You might think that, in the realm of healthcare, a business model is a secondary concern. In many ways, you’d be right. We’re not interested in excessive profiteering. We want to reach as many people as possible with a solution to their chronic pain. What became increasingly clear, however, is that our business model was an integral part of succeeding in that objective.
We had a treatment that both experience and clinical studies told us could make a powerful difference to the lives of people in chronic pain. To effectively spread the word about that treatment, we needed to find a way of delivering that treatment sustainably.
Our early years, from February 2014, was our equivalent of the Hewlett-Packard garage; a time to try out various different ways of doing things until we settled on an approach that worked for us and for the people we served. It ended up being a much deeper learning process than we/I had expected, but one I look back at now with gratitude and appreciation.
There is a big difference between theory and actuality, and there is no substitute for real-world learning. I can confidently say that there is real value in being faced with adversity and responding. If it happens to you, you can be confident that it will either make you better or break you. I believe it has made us better, and that betterment has uniquely qualified us to deliver to the world this new approach.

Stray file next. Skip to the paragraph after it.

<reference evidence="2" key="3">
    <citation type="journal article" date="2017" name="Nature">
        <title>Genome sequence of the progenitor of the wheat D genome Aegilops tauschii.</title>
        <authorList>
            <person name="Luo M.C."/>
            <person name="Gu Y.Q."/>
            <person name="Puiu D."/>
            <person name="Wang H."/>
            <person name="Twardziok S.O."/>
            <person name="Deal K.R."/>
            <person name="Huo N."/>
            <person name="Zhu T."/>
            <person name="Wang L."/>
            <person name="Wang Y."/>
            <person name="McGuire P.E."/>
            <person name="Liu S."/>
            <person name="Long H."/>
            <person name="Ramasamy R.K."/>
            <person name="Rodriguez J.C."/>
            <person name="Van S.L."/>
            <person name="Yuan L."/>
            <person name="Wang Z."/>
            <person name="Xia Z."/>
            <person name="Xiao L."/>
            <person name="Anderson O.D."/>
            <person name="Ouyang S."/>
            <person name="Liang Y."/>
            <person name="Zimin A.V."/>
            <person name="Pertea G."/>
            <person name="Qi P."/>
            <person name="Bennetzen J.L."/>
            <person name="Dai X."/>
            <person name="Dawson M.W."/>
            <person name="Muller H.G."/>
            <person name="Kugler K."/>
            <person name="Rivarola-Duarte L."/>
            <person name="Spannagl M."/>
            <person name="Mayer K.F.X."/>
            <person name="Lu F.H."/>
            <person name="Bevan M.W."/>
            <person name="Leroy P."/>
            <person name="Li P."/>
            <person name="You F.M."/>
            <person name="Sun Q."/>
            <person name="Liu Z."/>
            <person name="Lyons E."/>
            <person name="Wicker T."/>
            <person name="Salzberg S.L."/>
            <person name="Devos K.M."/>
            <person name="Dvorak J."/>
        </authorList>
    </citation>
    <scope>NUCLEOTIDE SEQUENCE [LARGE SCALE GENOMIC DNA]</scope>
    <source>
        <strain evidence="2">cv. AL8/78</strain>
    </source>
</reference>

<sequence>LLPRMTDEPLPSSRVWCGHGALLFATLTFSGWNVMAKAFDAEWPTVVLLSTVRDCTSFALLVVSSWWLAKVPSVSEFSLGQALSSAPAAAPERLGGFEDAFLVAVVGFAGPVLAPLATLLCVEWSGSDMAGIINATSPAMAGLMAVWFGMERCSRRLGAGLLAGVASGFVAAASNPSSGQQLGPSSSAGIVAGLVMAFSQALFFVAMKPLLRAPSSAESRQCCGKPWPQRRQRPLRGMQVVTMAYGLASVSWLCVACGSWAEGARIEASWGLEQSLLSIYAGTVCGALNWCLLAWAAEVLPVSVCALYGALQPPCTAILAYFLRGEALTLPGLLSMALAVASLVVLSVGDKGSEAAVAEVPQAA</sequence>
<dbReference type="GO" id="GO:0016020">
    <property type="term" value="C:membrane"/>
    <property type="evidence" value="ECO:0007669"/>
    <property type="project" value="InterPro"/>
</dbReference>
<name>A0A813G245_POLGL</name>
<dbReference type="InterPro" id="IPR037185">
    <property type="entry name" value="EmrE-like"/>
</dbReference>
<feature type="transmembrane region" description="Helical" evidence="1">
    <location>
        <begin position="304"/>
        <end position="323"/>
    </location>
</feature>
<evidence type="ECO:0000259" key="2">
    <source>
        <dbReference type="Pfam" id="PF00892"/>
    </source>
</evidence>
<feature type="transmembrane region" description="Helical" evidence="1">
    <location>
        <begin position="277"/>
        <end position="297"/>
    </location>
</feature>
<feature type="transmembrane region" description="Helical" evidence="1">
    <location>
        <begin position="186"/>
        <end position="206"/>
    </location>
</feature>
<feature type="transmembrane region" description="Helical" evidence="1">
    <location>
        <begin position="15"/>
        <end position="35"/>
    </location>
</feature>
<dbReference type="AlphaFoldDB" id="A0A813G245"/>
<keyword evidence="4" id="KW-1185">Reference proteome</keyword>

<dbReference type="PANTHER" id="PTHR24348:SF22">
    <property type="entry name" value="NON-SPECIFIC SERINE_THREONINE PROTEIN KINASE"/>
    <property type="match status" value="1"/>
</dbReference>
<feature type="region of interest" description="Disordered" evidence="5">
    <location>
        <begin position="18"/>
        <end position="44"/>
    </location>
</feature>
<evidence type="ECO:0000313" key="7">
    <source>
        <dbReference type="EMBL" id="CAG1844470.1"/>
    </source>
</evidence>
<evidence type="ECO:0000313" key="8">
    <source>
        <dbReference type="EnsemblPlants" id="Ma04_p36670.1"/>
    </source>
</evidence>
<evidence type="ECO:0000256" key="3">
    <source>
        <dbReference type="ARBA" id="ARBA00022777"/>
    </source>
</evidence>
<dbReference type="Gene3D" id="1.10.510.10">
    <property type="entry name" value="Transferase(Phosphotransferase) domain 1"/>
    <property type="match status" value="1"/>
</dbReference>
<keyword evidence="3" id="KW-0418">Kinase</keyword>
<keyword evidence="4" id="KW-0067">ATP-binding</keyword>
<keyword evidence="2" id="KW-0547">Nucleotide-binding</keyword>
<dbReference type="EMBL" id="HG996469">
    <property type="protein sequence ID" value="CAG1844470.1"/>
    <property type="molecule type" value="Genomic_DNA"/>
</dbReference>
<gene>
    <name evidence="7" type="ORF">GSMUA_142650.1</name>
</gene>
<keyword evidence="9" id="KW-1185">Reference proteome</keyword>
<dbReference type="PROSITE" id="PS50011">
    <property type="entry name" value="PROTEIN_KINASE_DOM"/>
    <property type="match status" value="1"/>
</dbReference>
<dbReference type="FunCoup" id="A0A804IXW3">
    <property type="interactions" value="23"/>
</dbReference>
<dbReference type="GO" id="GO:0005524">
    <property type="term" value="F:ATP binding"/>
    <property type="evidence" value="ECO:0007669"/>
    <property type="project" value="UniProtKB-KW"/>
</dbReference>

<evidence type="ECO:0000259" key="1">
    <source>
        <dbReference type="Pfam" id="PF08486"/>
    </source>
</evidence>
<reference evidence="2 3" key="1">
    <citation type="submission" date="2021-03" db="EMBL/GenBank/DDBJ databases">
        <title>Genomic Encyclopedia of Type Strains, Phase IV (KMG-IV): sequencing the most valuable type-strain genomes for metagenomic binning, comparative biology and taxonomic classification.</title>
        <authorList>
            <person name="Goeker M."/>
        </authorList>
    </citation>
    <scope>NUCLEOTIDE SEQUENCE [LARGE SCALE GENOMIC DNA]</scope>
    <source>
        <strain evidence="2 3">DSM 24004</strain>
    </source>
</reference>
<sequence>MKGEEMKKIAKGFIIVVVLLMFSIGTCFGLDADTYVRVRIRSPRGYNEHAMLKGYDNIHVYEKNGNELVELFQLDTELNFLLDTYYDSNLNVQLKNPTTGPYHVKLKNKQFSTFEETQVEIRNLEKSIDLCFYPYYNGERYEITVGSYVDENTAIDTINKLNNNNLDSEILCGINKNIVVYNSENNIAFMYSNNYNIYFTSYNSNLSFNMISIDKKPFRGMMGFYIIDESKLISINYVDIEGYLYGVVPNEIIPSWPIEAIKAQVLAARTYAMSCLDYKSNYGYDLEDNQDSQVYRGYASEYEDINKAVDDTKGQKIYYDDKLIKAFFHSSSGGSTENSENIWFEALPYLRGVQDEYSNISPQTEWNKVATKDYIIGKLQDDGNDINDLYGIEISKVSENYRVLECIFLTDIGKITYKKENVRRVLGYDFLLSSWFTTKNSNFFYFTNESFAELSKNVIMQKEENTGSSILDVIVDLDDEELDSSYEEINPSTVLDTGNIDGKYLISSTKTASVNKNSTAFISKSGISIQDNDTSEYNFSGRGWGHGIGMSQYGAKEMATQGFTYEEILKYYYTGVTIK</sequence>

Chronic pain is very complicated. It is very individual, multifactorial, and often layered with complexity in the form of emotions and individual identification that gets tied to it. In our business model we are seeking to address this very complicated problem in a simple and elegant way. But it is also important to understand and recognize that the business model, particularly for a new, disruptive business, is also complicated and multifactorial.
Most businesses fail. They fail because there are many things that can go wrong, and even if everything goes right, success is not guaranteed. There are a lot of drivers that prevent innovation and disruption in mainstream healthcare, so we chose to build our model outside of the traditional healthcare setting—without insurance, building centers to create a whole new experience, and hopefully a strong brand, capable of shifting people’s understanding about pain and, of course, their access to our approach to it.
Creating Our PEP (Positive Experience Process)
With training and a growing body of experience, we were becoming more sophisticated, more polished, professional, and consistent in both our clinical delivery and our business processes. We came to believe that, without effective business delivery, the therapy could never really be grown in a significant way. So, we focused as much energy on business modeling and delivery as we did on achieving clinical objectives—I believe that we are the only clinic in the world to have done this.
Our focus was not on how to make a new technology fit into an existing healthcare model, but how to develop and deliver the best model to support this novel approach and create a platform for scale and expansion.